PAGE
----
GLPK/Unix Batch Execution

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These scripts demonstrate running batch jobs on the Unix command line. For the sake of generality, the demonstration is divided into two parts. The first part creates a set of problem instances which are then run in a set of batch queues in the second part.

Part one consists of four scripts, tst1, tst2a, tst2b and tst3. tst1 is an awk script which creates a set of points on a line with errors in both the X and Y values. tst3 calls tst1 and either tst2a or tst2b a number of times creating a set of data files in MathProg format.

These examples are from a Solaris system where the awk(1) of The AWK Programming Language by Aho, Weinberger and Kernighan is called nawk. On other systems, this is simply awk and the prior implementation of awk is called oawk for old awk. Many Linux systems use the Gnu implementation, gawk. So minor editing of references to nawk may be required.

All of these will work with suitable minor changes on Solaris, Linux, FreeBSD, OpenBSD, MacOS X and also on Windows with the addition of one of the Unix environments such as Cygwin.

#!/bin/nawk -f
 
#-----------------------------------------------------------------------
#  tst1
#
# generate the specified number of points on a line with random errors
# in the X & Y values
#-----------------------------------------------------------------------
 
BEGIN{
 
   srand();
 
   n = ARGV[1];
   ARGV[1] = "";
 
   for( i=0; i<n; i++ ){
 
      printf( "%d " ,i+1  );
 
      printf( "%f " ,i/3.0+rand() );
      printf( "%f " ,i/7.0+rand() );
 
      printf( "\n" );
 
   }
}
#!/bin/sh
#--------------------------------------------------------------
# tst2a
#
# This script uses Bourne shell here files to add the MathProg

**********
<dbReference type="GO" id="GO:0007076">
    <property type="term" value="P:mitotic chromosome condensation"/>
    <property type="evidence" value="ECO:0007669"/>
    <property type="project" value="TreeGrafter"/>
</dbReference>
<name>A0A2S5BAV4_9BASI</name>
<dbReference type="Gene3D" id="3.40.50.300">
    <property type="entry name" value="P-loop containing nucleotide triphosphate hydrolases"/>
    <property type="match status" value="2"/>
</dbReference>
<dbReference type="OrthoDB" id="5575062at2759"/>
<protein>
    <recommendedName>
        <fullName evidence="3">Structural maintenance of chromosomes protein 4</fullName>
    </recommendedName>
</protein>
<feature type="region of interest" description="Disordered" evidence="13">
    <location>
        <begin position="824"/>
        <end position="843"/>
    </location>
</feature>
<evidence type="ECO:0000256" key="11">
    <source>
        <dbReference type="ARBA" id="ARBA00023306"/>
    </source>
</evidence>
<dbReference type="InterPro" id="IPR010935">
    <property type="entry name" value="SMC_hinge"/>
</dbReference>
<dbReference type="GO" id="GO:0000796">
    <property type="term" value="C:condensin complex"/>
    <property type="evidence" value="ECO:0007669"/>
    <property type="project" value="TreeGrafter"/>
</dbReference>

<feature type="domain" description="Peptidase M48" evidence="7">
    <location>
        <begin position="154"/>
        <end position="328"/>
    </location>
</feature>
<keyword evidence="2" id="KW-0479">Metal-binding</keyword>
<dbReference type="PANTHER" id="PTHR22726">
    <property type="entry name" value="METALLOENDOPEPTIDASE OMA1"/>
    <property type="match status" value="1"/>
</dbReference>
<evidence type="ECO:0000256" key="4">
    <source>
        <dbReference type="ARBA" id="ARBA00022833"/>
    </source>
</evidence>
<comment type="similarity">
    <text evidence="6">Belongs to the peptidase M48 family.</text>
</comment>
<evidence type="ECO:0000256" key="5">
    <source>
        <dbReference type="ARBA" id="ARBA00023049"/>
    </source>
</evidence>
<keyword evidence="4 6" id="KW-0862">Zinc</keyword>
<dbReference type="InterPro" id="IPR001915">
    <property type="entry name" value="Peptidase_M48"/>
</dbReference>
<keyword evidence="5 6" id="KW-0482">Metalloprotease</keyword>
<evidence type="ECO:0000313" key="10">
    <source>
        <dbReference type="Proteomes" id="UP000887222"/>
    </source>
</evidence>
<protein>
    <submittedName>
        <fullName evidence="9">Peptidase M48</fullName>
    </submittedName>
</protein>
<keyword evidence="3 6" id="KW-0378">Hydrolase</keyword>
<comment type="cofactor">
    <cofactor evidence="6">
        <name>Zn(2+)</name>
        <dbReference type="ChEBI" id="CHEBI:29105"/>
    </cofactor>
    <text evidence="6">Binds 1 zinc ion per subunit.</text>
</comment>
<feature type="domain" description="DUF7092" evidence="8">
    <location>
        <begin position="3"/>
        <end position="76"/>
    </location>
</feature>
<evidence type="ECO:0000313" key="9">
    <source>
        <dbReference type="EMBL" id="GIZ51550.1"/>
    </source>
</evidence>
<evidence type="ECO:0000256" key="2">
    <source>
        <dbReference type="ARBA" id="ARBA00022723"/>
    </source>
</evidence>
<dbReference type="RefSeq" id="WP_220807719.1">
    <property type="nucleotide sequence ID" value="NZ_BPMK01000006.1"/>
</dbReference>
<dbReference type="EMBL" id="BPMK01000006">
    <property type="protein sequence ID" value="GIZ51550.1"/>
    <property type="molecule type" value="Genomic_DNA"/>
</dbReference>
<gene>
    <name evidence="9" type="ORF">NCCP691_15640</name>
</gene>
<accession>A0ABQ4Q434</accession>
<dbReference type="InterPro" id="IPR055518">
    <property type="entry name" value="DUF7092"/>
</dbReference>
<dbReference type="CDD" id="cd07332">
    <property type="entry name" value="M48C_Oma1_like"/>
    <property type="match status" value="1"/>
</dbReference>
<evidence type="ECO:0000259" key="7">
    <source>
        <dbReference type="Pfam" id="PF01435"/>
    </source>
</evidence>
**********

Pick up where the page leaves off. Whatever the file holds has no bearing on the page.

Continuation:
# statements.
#--------------------------------------------------------------
 
# create the first part of the MathProg data file statements
 
cat <<EOF
data;
 
param : I :   x    y :=
 
EOF
 
# pass stdin through to stdout
 
cat 
 
# add the last part of the MathProg data file
 
cat <<EOF
;
end;
EOF
 
<source lang="bash">
#!/bin/sh
#--------------------------------------------------------------
# tst2b
#
# This script uses Bourne shell here files to add the MathProg
# statements.  It then uses the Unix utilities, awk and sort to
# randomly reorder the points.
#--------------------------------------------------------------
 
# write out the first part of the MathProg data file
 
cat <<EOF
data;
 
param : I :   x    y :=
 
EOF
 
# randomly reorder the input
 
nawk 'BEGIN{srand();}{ print $0 ,rand()}' ${1}  \
| sort -k 4n | nawk '{print NR ,$2, $3}'
 
# write out the last part of the MathProg data file
 
cat <<EOF
;
end;
EOF
#!/bin/sh
 
#-----------------------------------------------------------------------
# tst3
#
# create a set of data files in MathProg format using tst1 to generate 
# the data and either tst2a or tst2b to add the required MathProg 
# statements.
#
# ./tst1 generates points on a line with random errors in the X & Y values
# ./tst2a just sets up the MathProg statements
# ./tst2b also randomly reorders the data using Unix command line 
# utilities.  
#
# tst3 takes two arguments specifying the number of points on the line 
# and the number of data files to create.  The sleep following tst2b